Taking the market by surprise yet again, this time Russia’s President Vladimir Putin used the Istanbul meeting as a platform to confirm his country will join OPEC in limiting output. “In the current situation, we think that a freeze or even a cut in oil production is probably the only proper decision to preserve stability in the global energy market,” Putin told the Congress. Despite the very public proclamation, analysts have largely dismissed the statements as lacking credibility given Russia’s failure to meet its commitments to OPEC in the past. A meeting of technical experts to hammer out details of the agreement is scheduled for October 28-29 in Vienna.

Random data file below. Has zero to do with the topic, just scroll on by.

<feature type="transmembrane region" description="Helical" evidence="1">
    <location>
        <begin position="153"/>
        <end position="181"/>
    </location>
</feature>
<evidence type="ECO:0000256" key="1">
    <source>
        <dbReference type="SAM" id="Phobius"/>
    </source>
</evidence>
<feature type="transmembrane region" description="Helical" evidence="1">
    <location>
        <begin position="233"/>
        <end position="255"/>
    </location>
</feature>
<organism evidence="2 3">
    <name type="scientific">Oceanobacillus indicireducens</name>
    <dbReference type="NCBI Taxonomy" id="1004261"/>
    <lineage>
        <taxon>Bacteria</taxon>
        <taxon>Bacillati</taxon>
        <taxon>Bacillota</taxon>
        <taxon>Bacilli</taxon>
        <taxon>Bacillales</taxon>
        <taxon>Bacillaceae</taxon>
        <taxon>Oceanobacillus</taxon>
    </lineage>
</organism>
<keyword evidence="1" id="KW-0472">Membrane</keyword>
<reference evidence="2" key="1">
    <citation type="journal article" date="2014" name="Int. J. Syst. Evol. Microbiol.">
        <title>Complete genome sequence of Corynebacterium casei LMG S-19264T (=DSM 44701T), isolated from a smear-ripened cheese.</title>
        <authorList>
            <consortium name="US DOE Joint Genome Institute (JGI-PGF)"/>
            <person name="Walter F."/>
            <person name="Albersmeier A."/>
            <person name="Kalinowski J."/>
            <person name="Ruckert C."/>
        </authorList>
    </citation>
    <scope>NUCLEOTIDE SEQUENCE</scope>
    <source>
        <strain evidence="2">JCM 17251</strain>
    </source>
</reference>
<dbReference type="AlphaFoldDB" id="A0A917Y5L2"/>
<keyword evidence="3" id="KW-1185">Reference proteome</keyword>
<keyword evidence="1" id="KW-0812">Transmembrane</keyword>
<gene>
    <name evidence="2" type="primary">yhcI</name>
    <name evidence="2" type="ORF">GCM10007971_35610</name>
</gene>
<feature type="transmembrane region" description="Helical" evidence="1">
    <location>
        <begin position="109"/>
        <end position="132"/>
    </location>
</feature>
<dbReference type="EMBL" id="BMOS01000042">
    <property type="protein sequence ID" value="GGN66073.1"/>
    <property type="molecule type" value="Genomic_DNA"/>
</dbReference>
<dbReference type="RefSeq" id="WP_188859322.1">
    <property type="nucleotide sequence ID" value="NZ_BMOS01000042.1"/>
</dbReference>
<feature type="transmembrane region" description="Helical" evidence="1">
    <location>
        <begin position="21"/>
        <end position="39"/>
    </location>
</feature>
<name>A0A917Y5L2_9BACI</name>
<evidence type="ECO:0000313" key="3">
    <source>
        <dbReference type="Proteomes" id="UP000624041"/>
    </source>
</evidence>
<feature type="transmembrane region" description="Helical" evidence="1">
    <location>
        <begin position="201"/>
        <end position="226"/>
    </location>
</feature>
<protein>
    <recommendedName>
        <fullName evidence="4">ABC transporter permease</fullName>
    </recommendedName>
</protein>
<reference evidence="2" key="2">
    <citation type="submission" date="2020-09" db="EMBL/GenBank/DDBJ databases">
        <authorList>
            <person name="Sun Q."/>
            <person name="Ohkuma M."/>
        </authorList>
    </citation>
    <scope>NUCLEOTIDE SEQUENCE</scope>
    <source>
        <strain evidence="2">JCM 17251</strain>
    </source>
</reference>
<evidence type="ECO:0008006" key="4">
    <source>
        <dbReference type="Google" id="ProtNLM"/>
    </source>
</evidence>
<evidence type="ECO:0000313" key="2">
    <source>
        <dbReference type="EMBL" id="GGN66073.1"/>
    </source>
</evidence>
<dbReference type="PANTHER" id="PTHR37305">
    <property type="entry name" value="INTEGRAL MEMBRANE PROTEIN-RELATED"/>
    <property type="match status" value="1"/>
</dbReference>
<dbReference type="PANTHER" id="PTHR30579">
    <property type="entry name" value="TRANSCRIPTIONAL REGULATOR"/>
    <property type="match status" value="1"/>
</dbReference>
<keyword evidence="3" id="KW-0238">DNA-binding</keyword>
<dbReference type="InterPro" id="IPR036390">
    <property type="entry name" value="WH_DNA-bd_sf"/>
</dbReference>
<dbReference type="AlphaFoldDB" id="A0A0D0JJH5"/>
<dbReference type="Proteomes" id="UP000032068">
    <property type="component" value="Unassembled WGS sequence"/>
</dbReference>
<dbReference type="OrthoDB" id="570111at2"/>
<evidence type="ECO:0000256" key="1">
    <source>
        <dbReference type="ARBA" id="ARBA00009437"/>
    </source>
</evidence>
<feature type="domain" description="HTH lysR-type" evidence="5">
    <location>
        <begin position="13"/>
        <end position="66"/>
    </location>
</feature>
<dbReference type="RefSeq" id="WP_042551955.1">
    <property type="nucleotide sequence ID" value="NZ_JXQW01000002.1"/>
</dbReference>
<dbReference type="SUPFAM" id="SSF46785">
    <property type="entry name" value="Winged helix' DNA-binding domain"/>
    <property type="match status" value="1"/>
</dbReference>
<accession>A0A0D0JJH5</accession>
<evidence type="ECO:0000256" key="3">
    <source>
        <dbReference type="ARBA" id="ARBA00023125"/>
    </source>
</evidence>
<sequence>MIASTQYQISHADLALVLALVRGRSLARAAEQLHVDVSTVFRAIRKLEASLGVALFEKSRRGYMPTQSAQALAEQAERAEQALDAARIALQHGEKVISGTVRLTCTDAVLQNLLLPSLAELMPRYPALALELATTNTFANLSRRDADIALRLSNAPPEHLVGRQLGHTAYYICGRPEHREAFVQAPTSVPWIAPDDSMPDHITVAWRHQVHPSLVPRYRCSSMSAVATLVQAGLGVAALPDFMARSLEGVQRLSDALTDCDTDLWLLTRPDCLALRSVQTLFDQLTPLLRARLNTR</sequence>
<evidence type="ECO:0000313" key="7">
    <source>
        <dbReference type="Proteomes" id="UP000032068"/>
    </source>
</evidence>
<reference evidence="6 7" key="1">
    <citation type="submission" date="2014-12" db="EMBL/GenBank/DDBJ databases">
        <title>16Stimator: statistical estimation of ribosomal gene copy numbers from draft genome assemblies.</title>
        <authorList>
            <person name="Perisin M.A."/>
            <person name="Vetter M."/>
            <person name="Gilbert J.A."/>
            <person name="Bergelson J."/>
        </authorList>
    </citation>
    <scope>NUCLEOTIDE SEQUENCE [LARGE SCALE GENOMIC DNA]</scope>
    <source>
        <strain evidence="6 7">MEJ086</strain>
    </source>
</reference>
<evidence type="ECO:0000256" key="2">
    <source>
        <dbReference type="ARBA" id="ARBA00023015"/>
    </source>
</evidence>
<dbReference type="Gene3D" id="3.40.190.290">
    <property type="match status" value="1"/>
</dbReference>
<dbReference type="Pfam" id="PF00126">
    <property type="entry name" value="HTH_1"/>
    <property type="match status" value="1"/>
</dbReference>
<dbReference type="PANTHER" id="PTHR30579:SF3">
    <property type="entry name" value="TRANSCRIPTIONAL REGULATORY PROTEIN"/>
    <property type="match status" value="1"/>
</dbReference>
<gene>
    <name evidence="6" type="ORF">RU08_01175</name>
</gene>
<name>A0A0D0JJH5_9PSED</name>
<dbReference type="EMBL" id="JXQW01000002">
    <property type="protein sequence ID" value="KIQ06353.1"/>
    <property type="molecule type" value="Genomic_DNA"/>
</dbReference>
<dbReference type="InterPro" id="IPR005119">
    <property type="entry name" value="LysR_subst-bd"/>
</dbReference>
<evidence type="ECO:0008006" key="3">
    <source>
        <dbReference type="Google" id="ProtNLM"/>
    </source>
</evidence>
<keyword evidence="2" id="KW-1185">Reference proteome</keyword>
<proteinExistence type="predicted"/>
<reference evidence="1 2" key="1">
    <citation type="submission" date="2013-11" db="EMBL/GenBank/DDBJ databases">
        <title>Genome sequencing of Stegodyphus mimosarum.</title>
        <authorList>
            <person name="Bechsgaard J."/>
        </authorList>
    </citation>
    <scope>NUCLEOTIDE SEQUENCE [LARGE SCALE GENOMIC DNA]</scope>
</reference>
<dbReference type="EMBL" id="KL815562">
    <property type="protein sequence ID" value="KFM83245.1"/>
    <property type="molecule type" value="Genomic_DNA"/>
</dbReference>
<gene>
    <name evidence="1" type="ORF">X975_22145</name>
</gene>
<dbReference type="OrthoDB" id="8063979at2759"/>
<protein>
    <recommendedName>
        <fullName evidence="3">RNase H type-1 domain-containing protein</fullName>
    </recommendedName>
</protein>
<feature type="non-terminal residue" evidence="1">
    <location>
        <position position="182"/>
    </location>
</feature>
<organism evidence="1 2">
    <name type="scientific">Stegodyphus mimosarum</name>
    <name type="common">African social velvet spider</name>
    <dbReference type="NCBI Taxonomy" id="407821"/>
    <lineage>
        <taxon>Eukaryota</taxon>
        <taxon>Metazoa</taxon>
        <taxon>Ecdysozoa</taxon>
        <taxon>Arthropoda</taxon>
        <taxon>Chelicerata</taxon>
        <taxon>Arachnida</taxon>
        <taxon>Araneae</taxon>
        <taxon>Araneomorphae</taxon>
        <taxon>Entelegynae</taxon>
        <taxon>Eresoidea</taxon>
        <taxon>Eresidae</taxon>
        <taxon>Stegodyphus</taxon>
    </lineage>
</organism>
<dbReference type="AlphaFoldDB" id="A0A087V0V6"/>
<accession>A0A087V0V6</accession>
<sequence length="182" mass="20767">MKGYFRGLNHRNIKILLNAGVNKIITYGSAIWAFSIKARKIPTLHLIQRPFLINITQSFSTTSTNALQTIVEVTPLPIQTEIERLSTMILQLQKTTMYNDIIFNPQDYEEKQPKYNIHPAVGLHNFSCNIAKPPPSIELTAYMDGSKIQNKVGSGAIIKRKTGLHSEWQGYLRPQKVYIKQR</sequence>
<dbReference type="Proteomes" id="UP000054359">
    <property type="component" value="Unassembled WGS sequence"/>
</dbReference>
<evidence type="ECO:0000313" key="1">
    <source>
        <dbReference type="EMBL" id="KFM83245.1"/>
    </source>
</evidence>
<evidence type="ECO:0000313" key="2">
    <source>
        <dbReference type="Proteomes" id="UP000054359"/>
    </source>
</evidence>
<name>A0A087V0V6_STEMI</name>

The steady stream of bullish statements by OPEC officials about an agreement has disproved the old adage that talk is cheap, given the rise in oil prices. Equally, having raised market expectations that an agreement to reduce production is imminent, failure to do so at the end of November could have a catastrophic impact on oil prices. Near term, analysts will be closely following the latest data on supply, demand, and stocks to assess whether the proposed cuts will be enough to significantly hasten the rebalancing of an oversupplied market, with a special focus on the November oil market reports from the international forecasting agencies.